On the eve of the new millennium, a series of tragic events leads Grey back to Elba in a desperate attempt to find himself, and hopefully rediscover the happiness he once found there. He searches for that married man who changed his life, but finds the man’s grandson instead. The two hit it off as friends and seem to be heading towards a relationship. But wait, is this what Grey is looking for, another island romance, or is it just another form of escape? Is it possible to reconcile the future by delving into the past? Will Elba be his downfall or his savior?

And forgive me if I include my personal favorite of the year:
The Lonely War by Alan Chin
Published by Zumaya Publishing

The key issue keeping the U.S. armed forces from going beyond Don't Ask Don't Tell to give gay servicemen equal rights is a blind fear of love relationships forming, not between enlisted soldiers but between officers and soldiers, which would undermine the chain of command. The Lonely War tackles this topic head on. Set in WWII, it tells the story of an enlisted sailor who falls in love with his executive officer. When the crew of the USS Pilgrim become POWs in Changi, a notoriously brutal prison camp, this sailor is elevated though hardship and love to discover his inner resources and extraordinary courage, allowing him to sacrifice himself to save the life of his beloved.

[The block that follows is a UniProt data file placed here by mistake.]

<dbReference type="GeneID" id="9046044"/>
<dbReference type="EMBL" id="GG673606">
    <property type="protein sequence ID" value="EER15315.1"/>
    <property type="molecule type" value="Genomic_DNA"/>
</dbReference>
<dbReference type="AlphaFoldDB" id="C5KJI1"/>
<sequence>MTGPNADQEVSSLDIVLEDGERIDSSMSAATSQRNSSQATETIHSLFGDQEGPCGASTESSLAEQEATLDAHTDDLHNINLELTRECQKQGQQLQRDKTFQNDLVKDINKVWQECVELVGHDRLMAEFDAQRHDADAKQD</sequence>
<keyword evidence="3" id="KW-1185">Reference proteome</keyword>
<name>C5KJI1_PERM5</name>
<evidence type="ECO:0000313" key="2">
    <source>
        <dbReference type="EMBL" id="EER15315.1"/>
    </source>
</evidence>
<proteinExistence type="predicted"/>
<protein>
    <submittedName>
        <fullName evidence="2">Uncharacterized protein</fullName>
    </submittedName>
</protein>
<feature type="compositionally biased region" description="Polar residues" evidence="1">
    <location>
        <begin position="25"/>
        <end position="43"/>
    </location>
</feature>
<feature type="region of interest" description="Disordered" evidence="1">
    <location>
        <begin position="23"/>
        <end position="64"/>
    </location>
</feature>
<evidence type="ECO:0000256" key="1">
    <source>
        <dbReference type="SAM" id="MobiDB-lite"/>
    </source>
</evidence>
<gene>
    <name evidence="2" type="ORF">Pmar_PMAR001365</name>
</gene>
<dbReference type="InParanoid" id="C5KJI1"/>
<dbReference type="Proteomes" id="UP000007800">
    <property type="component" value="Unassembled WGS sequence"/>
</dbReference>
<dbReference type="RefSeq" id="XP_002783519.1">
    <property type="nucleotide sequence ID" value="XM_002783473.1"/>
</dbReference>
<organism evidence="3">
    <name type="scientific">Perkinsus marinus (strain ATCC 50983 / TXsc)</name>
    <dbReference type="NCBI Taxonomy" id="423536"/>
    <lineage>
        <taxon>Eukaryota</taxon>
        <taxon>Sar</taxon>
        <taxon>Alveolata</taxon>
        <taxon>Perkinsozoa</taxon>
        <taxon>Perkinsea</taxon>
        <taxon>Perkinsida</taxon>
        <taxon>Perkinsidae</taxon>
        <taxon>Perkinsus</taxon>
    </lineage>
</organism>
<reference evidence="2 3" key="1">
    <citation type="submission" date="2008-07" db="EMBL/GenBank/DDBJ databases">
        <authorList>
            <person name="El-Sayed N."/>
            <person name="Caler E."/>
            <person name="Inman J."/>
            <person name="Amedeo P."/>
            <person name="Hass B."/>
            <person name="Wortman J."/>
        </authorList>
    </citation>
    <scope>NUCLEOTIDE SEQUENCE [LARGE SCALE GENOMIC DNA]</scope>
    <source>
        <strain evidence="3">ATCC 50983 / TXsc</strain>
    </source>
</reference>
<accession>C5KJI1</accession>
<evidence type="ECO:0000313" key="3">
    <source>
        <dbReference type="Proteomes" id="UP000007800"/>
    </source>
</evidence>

Like most war novels, The Lonely War envelops all that is unique to war, the horror of battle, overcoming fear, the cruelty of soldiers, the loyalty and camaraderie of men caught in a desperate situation. Yet, it stands alone in two important ways. First, it is a passionate story written about a tender love developing between an officer and an enlisted man, revealing a rare and dignified portrait of a couple struggling to satisfy desire within the confines of the military code of conduct. Even more importantly however, it describes the heart-wrenching measures of how much one man will sacrifice to save the life and reputation of the man he loves.

Hope you enjoy,
alan chin


Steve Berman said...


I'm really pleased and flattered that Lethe Press has been involved with releasing or reprinting so many of your 2009 favorites. I hope we can repeat the effort in 2010 and 2011. Ruth has a new novel releasing this year and Alex Jeffers has a collection in 2011.

Best regards,

Steve Berman

Alex Beecroft said...

Wow! I'm delighted that False Colors made your top ten, and even more honoured when I see what great company it's keeping. Thank you!

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jessewave said...
This comment has been removed by the author.
jessewave said...

What a wonderful list. I see many of my personal favourites here

Based on your list I'm going to have to dig deep to buy even more books. :)

Anonymous said...

It is rather interesting for me to read this post. Thanx for it. I like such themes and anything that is connected to them. BTW, why don't you change design :).